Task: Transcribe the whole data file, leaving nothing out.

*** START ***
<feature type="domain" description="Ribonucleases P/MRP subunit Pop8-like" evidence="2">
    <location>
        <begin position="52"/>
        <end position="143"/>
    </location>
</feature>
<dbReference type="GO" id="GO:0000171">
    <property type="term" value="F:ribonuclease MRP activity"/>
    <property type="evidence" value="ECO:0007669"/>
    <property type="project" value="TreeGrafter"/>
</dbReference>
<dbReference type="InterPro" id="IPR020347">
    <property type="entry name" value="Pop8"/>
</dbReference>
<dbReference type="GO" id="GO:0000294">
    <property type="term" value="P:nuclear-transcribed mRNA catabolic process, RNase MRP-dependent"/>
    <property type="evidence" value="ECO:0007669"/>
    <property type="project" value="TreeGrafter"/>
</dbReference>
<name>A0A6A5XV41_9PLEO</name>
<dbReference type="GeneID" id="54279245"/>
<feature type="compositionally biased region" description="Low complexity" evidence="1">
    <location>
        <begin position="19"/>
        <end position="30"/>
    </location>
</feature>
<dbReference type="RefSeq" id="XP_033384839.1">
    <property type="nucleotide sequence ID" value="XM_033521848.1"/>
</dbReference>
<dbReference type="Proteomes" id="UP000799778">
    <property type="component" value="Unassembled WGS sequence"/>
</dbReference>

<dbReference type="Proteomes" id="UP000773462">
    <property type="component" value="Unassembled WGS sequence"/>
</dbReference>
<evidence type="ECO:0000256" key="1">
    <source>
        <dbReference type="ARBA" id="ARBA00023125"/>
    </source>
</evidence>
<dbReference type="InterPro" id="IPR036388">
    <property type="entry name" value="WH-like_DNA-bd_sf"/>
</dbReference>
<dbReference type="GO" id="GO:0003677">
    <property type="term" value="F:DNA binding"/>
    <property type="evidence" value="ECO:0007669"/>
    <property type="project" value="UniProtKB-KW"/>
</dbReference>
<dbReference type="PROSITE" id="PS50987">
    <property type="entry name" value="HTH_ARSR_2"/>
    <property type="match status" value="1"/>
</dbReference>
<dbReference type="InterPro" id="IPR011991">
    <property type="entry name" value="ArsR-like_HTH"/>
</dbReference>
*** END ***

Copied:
<feature type="domain" description="Ribonucleases P/MRP subunit Pop8-like" evidence="2">
    <location>
        <begin position="52"/>
        <end position="143"/>
    </location>
</feature>
<dbReference type="GO" id="GO:0000171">
    <property type="term" value="F:ribonuclease MRP activity"/>
    <property type="evidence" value="ECO:0007669"/>
    <property type="project" value="TreeGrafter"/>
</dbReference>
<dbReference type="InterPro" id="IPR020347">
    <property type="entry name" value="Pop8"/>
</dbReference>
<dbReference type="GO" id="GO:0000294">
    <property type="term" value="P:nuclear-transcribed mRNA catabolic process, RNase MRP-dependent"/>
    <property type="evidence" value="ECO:0007669"/>
    <property type="project" value="TreeGrafter"/>
</dbReference>
<name>A0A6A5XV41_9PLEO</name>
<dbReference type="GeneID" id="54279245"/>
<feature type="compositionally biased region" description="Low complexity" evidence="1">
    <location>
        <begin position="19"/>
        <end position="30"/>
    </location>
</feature>
<dbReference type="RefSeq" id="XP_033384839.1">
    <property type="nucleotide sequence ID" value="XM_033521848.1"/>
</dbReference>
<dbReference type="Proteomes" id="UP000799778">
    <property type="component" value="Unassembled WGS sequence"/>
</dbReference>

<dbReference type="Proteomes" id="UP000773462">
    <property type="component" value="Unassembled WGS sequence"/>
</dbReference>
<evidence type="ECO:0000256" key="1">
    <source>
        <dbReference type="ARBA" id="ARBA00023125"/>
    </source>
</evidence>
<dbReference type="InterPro" id="IPR036388">
    <property type="entry name" value="WH-like_DNA-bd_sf"/>
</dbReference>
<dbReference type="GO" id="GO:0003677">
    <property type="term" value="F:DNA binding"/>
    <property type="evidence" value="ECO:0007669"/>
    <property type="project" value="UniProtKB-KW"/>
</dbReference>
<dbReference type="PROSITE" id="PS50987">
    <property type="entry name" value="HTH_ARSR_2"/>
    <property type="match status" value="1"/>
</dbReference>
<dbReference type="InterPro" id="IPR011991">
    <property type="entry name" value="ArsR-like_HTH"/>
</dbReference>